Zuckerberg said, “They know we didn’t actually graduate, right?”
To which Gates replied, “Oh, that is the best part! They actually give you a degree!”
This recent exchange between two famous Harvard dropouts might lead you to think college doesn’t matter. Moreover, numerous media stories and even famous billionaires are glamorizing dropouts or encouraging kids to skip college entirely.
While it is true that there are successful college dropouts, statistically speaking, they are not the norm. However, researchers in education and talent found the vast majority of the country’s success stories are college graduates, such as Sheryl Sandberg (Harvard), Jeff Bezos (Princeton) and Marissa Mayer (Stanford).
The myth of the mega-successful college dropout
In a study of 11,745 successful individuals from across the U.S., the vast majority had attended college – many of them attended elite schools.
Researchers investigated how many of the wealthiest and most influential people graduated from college. They studied 11,745 U.S. leaders, including CEOs, federal judges, politicians, multi-millionaires/billionaires, business leaders, and the most globally influential people.
They included the eight Ivy League schools, plus many of the top national universities and liberal arts colleges consistently high in the U.S. News rankings for both undergraduate and graduate education.
Ninety-four percent of these U.S. leaders attended college, and about 50 percent graduated from an elite school. Though almost everyone went to college, elite school attendance varied widely. For instance, only 20.6 percent of House members and 33.8 percent of 30-millionaires attended an elite school, but over 80 percent of Forbes’ most powerful people did. For whatever reason, about twice as many senators – 41 percent – as House members went to elite schools.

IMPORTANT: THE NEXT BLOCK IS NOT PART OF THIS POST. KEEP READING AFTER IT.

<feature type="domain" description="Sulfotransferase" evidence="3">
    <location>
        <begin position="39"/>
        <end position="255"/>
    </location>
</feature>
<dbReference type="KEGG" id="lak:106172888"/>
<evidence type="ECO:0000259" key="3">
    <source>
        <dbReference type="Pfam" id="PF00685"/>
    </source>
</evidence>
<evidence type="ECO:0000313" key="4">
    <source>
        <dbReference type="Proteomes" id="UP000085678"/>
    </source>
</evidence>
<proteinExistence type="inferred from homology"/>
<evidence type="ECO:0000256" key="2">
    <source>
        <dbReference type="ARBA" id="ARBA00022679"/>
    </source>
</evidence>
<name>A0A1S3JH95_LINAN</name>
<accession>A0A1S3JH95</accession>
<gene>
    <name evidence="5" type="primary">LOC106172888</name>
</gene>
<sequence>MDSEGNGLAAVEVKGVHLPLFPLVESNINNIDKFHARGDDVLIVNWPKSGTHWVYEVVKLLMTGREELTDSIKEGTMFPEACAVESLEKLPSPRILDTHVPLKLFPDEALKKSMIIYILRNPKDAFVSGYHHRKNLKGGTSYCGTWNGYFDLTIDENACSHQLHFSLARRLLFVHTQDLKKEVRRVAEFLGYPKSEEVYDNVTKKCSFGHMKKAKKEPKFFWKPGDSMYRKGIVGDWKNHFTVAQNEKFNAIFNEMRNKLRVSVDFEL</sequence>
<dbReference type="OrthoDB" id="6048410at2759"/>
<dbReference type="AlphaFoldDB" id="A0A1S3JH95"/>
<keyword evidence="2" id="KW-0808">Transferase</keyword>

The number one reason why people are successful is access to mentors. In the early years, those mentors are professors, those are other students in college around you.
Approximately 2 to 5 percent of all U.S. undergraduates went to one of the elite schools in our study. The people from in the study attended elite schools at rates well above typical expectations.
Do elite schools matter?
This year, elite schools saw an increase in applications and selectivity. Research indicates there is no difference in adult income between students who attended highly selective schools and students with similar SAT scores who attended less selective schools. At least for long-term earnings, where you go may not be critical, as long as you attend classes and graduate.
There are hundreds of careers which don’t require a degree. And they all share one thing in common. They require results, and in many cases, years of hard work and study to achieve success.
Attending a high-profile college will provide you with networks and a powerful brand. Therefore, if you have the talent and motivation to become an elite member of the U.S. society, an elite college diploma might help.
While looking at over 11,000 successful leaders, they rarely encountered people who came from extremely poor or disadvantaged backgrounds. Helping disadvantaged talented students enter elite schools could promote diversity among future leaders.
Admittedly, the educational path of the cream of the crop may not apply to most people. So, going to college may not be the right or even the best route for everyone. However, if you’re a student thinking about not going to college or considering dropping out, remember that even Gates and Zuckerberg got into college. Also, if you’re not aiming for mega-success, doing the work to get into and graduate from college today may open important doors.
...thinking about not going to college or considering dropping out, remember that even Gates and Zuckerberg got into college.
Perhaps in the future, a college degree may not be as significant to employers. But for now, college dropouts who rule the world are rare exceptions – not the rule.